A dark and sinister track, this. Opening with curious “Yip yip” percussive vocalisations, Corin Roddick’s hard electronic sounds juxtapose with Megan James’ naïve, often-child-like vocals to conjure up an unsettling, something-here-is-definitely-not-quite-right atmosphere. Now listen to what Megan’s actually saying: “Cut open my sternum”… “Pull my little ribs around you”… A metaphor for obsessive love or something more literal, visceral? Either way, Purity Ring’s uniquely curious track is as concerning as it is blackly addictive.
- Jude Clarke

M.I.A – Bad Girls

The dawn of 2012 was all about the return of the ever wonderful M.I.A. Her most instantly accessible song to date, ’Bad Girls’ had it all. Brilliant, bombastic pop chorus lines that punctuate the overall middle-eastern inspired, mid-tempo r’n’b vibe. And then there was that video. Flawless.
- Rich Thane

Doldrums – Jump Up

Montreal noise-merchant Doldrums’ ‘Jump Up’ first appeared as a b-side to ‘Egypt’ back in May. A baffling tout de force of relentless acid drenched beats and psychedelic wails. ‘Jump Up’ is the sound of a riot taking place on the dancefloor… The kind of thing Kasabian have spent the past 10 years trying oh so desperately to make.
- Rich Thane

San Zhi – Ice Light

Bournemouth via Egypt boy-girl duo San Zhi blew us away with their debut EP Ice Light, the title track from which has earned its place our list through its dreamy, reverb drenched pop, wonderfully understated eighties nods and siren like vocal harmonies.
- Lauren Down

Luke Abbott – Modern Driveway

With its bulbous, gloriously analogue melody – all rough around the edges and unassuming – Abbott once again captured pure melancholy in aural form. ‘Modern Driveway’ is the sound of early morning, no-sleep heartache set against a rolling, distinctly English panorama.
- Josh Hall

Chvrches – The Mother We Share

A brilliant mix of bedroom producer electronics and the kind of fizzy melodies you’d expect to hear on the Disney channel, these hotly tipped Glaswegians defined the term ‘indie pop hit’ in 2012. About as addictive as a can of Irn Bru dropped in a deep-fat fryer.
- Luke Morgan Britton

Little Nikki – Intro Intro

The video for ‘Intro Intro’ – the debut single from Little Nikki saw one Nicole Shortland roaming the streets of North London whilst mainlining Red Bull and pic n mix, intimidating OAP’s and playing baseball with fruit stolen from a market stall… All of which might seem like standard fare for most 16 year olds nowadays, but add to the mix one of the most infectious ballsy pop songs of the year and you’ve got yourself a sterling introduction to an artist that remained unsigned for all of about 6 weeks.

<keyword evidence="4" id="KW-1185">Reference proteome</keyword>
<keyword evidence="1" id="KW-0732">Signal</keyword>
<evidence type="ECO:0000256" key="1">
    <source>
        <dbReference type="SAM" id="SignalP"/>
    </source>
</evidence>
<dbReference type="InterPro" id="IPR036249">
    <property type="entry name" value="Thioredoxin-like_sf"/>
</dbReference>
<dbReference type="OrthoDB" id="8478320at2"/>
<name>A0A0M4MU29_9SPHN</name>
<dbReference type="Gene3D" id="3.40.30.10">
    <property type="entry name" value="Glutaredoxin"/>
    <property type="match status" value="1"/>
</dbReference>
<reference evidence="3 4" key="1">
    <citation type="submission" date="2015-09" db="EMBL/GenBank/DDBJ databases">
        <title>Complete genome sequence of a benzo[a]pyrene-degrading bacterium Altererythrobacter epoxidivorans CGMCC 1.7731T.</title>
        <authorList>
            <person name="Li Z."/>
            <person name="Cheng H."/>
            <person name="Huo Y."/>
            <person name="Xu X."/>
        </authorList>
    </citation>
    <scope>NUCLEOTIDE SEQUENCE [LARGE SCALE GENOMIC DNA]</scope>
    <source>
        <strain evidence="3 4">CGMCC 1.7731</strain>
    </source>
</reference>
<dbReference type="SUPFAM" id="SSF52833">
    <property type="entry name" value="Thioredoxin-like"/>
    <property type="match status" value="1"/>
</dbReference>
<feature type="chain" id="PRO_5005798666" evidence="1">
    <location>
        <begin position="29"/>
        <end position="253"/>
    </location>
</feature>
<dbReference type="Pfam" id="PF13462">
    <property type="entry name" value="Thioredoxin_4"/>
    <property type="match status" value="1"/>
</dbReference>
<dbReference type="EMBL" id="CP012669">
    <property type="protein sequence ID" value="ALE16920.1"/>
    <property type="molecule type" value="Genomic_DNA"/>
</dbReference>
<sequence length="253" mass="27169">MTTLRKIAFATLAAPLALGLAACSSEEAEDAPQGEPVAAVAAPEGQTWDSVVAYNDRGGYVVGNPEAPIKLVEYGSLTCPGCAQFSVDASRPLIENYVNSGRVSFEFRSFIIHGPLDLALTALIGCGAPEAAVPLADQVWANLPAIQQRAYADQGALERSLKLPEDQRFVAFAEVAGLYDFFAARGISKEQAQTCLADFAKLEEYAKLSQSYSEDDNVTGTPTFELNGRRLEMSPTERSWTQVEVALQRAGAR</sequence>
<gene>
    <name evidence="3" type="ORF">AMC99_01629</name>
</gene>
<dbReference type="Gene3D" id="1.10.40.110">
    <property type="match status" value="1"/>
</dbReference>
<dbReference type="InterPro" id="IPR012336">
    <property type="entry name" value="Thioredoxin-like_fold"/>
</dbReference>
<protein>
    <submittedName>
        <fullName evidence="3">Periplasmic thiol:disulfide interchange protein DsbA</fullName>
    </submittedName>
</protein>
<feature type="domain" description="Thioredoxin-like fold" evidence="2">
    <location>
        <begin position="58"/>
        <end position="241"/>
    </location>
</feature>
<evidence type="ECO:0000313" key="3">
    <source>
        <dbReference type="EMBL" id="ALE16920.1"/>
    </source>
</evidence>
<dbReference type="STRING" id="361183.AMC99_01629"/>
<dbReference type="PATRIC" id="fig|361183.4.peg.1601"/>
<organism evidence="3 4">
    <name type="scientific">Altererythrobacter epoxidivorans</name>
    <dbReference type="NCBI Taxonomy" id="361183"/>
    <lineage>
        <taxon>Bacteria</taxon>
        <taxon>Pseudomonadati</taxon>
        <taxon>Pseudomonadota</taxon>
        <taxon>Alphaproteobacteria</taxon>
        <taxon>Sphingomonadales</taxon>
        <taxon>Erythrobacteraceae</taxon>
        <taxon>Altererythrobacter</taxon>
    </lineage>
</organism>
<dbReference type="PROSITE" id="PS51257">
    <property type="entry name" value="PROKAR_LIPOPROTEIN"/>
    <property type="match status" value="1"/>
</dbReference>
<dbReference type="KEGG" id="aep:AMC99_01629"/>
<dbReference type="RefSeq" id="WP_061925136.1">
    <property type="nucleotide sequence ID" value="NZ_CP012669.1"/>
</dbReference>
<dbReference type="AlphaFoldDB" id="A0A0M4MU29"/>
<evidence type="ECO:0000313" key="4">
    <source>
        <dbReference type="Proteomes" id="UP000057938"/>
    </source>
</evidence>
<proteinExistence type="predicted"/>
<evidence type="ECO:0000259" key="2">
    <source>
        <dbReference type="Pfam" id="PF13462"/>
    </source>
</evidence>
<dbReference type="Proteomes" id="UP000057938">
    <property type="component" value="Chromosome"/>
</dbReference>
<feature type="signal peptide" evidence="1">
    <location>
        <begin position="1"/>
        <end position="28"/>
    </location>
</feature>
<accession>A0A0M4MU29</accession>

- Rich Thane

The Neighbourhood – Female Robbery

Intelligent and expertly crafted AOR that doesn’t make you want to gauge your eyes out is a rare phenomena. Just ask Ben Gibbard. California’s The Neighbourhood more than pulled it out of the bag though with ‘Female Robbery’. A dark and brooding number that channeled Maroon 5 pop sensibilities with hip hop ‘swagger’. Somehow, it worked. Massively.
- Rich Thane

King Krule – Rock Bottom

Teenage angst in its most danceable form, ‘Rock Bottom’ is the sound of one Archy Marshall having the worse day of his life. Schizophrenic in its delivery, the track arrives in dangerous Jamie T territory before breaking free of its shackles come the chorus with a thuggish breakbeat so offensive you’re not sure whether to dance or punch yourself in the face. Or both.
- Rich Thane

Postiljonen – How Will I Know / All That We Had Is Lost

The euphoric eighties girl-power anthem that pretty much made a household name out of Whitney Houston gets stripped to its bare bones and turned into a downbeat, wistful emo-fest courtesy of unknown Swedes Postiljonen. Drenched head to toe in autumnal tones and teenage longing. Hands down one of the most beautifully crafted songs to emerge from Scandinavia this year.
- Rich Thane

Iberia – An Ending (Ascent)

If you ever had to define the aural equivalent of paradise, the debut single by Berlin via Gothenburg duo Iberia would be a worthwhile candidate. The sound of a million adjectives colliding against wave after serene wave of electronic texture. Dream pop in its truest most delicate form.
- Rich Thane

Rhye – The Fall

Formerly anonymous LA duo Rhye, aka Mike Milosh and Robin Hannibal, aren’t set to release their debut full-length Woman via Polydor until March next year but we’re already unbelievably smitten. ‘The Fall’ is one of the most heartbreaking songs to have graced our ears this year, its simple piano driven melody underscored with textured instrumentals and almost jazzy, smoky vocals. This is the kind of song you can’t help but sink into.
- Lauren Down

Lianne La Havas – Forget (Shlohmo remix)

The appropriately named Shlohmo has, over the past year or so, just about mastered the ability to make you sit down and take things easy to the point that rivals that of Yorkshire Tea. The LA-based mixman’s most impressive feat to date has been his twisting take on London songstress Lianne La Havas, reworking ‘Forget’ with skittering and crackling blips and beats, but all the while keeping the soft sorrowfulness of the original right at the centre.